In literary terms we actually needed more of a Sopranos ending, albeit a thoroughly ambiguous ending set somewhere besides a charming diner with a family looking around sheepishly. To live up to its previously established literary plaudits, the show required a finale that explicitly did not tie up loose ends, and in particular one that made the viewers feel we still have a crick stuck in our collective craw—that nagging sensation that Walt may really have been bad, evil even, and we with our moral compass pointing every which way but right experiencing unrelenting unease.
Oh, this was a television show after all. It was an enormously meaningful final episode that was too plain sympathetic to Walt, the darling of Gilligan and his merry band of yeomen writers. Something caused them to err with a telling finality. Which is a bit of a shame, for these artists had reached the highest echelon of laudatory entertainment, when your production crosses over into a different realm.
He was so fixated on his epic quest that the only perk he allowed himself, awash in riches, was a semi fancy car in the final season. The true Walt had not had a heart, or at least half a heart, from midway in the first season all the way to the final episode when—presto—we discover the ravenous lion has a heart after all.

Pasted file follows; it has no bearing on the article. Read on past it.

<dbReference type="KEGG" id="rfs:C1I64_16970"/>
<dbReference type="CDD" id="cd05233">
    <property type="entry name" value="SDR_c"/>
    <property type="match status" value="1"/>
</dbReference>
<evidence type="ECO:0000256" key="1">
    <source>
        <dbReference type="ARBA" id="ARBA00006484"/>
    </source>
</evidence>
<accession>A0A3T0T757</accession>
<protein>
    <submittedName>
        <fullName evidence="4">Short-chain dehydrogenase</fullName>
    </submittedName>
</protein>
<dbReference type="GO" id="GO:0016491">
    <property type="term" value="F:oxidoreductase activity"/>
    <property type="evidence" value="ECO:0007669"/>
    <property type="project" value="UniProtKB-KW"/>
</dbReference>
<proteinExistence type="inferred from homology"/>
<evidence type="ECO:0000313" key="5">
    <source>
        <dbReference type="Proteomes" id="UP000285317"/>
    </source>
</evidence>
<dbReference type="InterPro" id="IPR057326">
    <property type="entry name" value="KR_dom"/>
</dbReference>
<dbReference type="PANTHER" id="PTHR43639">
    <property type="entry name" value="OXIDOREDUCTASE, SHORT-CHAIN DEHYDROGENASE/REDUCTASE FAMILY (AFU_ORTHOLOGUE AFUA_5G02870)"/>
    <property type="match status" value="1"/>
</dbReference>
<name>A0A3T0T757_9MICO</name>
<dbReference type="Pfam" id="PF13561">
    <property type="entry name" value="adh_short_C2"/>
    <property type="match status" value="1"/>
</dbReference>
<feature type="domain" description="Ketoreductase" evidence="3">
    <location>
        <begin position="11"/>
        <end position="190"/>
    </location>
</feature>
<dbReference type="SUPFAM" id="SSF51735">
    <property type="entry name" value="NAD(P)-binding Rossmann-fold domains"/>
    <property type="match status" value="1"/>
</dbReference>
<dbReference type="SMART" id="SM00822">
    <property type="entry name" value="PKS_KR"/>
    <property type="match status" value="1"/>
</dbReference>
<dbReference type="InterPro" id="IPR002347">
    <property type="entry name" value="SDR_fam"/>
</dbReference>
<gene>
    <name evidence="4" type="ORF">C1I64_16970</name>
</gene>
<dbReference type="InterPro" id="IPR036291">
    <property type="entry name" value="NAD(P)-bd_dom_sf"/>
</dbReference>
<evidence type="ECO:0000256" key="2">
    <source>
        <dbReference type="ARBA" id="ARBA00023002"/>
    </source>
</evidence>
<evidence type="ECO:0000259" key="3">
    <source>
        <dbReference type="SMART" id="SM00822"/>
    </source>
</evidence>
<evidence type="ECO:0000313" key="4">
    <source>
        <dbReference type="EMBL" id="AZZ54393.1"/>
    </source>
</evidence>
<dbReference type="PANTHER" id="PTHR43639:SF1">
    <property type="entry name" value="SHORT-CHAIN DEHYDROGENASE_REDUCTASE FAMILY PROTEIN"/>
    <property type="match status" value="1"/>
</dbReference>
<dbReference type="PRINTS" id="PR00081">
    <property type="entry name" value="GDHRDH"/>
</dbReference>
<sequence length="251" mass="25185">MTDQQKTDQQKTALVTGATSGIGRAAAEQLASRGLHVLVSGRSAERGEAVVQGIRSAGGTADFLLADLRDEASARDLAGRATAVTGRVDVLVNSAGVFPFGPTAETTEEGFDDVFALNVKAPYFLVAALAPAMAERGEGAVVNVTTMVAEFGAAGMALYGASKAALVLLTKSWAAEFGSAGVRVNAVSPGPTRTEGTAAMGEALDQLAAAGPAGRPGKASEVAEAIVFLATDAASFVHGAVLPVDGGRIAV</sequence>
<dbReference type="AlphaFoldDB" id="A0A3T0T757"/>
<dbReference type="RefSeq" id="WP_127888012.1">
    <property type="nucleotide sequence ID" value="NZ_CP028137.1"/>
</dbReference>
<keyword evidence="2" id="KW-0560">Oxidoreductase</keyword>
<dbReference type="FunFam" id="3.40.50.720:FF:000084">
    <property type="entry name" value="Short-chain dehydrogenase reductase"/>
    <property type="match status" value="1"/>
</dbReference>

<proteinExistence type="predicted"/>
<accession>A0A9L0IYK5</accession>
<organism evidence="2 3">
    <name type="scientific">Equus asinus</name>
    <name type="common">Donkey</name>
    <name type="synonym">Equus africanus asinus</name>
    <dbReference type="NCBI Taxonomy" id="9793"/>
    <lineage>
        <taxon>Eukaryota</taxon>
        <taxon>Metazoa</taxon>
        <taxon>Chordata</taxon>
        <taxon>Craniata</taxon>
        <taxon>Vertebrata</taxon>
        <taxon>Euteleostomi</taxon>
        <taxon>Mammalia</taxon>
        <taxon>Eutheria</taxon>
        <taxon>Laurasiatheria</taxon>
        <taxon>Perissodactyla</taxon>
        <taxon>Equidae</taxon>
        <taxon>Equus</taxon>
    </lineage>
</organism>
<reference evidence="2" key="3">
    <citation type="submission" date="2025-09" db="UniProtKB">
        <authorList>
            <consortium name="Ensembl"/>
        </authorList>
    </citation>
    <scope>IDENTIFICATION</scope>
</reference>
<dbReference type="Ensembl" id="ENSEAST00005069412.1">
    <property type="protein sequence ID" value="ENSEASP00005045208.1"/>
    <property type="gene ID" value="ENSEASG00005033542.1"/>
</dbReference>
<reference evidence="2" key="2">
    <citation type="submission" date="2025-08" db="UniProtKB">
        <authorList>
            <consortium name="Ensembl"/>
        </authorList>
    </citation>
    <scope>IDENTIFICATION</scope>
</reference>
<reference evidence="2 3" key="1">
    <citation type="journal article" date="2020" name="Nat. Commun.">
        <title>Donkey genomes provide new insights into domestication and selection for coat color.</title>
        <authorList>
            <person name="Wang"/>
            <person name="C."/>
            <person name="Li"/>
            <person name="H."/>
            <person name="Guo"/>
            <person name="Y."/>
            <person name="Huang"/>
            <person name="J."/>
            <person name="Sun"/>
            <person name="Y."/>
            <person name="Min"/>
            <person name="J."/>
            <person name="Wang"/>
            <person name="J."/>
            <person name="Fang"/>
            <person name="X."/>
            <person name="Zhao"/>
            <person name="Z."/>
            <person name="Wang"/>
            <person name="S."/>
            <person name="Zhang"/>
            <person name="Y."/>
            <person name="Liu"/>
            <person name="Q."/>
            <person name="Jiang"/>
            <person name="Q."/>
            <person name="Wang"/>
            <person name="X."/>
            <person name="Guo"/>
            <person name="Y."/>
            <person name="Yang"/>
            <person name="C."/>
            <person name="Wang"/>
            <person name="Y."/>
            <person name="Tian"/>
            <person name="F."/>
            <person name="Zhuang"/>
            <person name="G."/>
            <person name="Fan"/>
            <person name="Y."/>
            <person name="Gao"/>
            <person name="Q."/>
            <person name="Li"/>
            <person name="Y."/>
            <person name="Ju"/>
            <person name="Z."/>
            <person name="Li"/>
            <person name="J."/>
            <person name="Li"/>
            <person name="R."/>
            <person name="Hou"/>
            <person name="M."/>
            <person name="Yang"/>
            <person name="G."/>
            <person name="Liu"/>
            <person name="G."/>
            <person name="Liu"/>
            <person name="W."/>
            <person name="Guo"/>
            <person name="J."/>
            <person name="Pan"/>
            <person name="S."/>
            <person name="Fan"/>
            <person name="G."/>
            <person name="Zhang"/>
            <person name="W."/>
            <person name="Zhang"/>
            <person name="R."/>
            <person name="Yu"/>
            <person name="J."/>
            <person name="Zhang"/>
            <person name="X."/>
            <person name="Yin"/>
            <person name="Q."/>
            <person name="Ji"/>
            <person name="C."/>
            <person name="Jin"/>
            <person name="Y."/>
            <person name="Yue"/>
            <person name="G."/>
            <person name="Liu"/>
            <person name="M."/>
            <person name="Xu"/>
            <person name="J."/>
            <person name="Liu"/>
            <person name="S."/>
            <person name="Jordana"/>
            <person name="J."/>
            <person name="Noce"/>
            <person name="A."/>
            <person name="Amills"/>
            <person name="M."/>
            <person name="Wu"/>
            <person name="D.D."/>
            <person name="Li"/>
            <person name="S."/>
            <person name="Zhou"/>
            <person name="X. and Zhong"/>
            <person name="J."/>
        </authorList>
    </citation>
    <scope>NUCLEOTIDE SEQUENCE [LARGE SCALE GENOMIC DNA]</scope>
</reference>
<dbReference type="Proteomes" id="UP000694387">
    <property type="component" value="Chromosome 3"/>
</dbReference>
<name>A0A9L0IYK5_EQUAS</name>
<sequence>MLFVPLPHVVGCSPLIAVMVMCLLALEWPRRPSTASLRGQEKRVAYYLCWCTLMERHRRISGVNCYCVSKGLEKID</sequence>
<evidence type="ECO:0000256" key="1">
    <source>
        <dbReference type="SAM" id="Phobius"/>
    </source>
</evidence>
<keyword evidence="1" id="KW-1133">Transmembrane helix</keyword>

Literary Theory | Internet Encyclopedia of Philosophy
Yet Walt did in fact needlessly kill Lydia; however, we were manipulated into thinking it was something grand. He got the goods on her, hurrah hurrah. But when this brash violent act should have helped to balance out all the heart string pulling, it was written and portrayed as something else: sweet false justice.
She had a child too after all. A criminal no doubt he was, but our criminal—a man of principle and a certain sort of morality. Her voice is light and fragile, her message authoritative. In academic circles, Eve Sedgwick is known as ''the straight woman who does gay studies.
Queer theory, which Ms. Sedgwick developed along with Judith Butler, a professor at the University of California, Berkley, is a prism through which scholars examine literary texts. Queer theorists scorn traditional definitions of ''homosexual'' and ''heterosexual. Instead, queer theorists say, taking their cue from the historian Michel Foucault, sexuality exists on a continuum, with some people preferring sex partners of the opposite sex, others preferring partners of both sexes.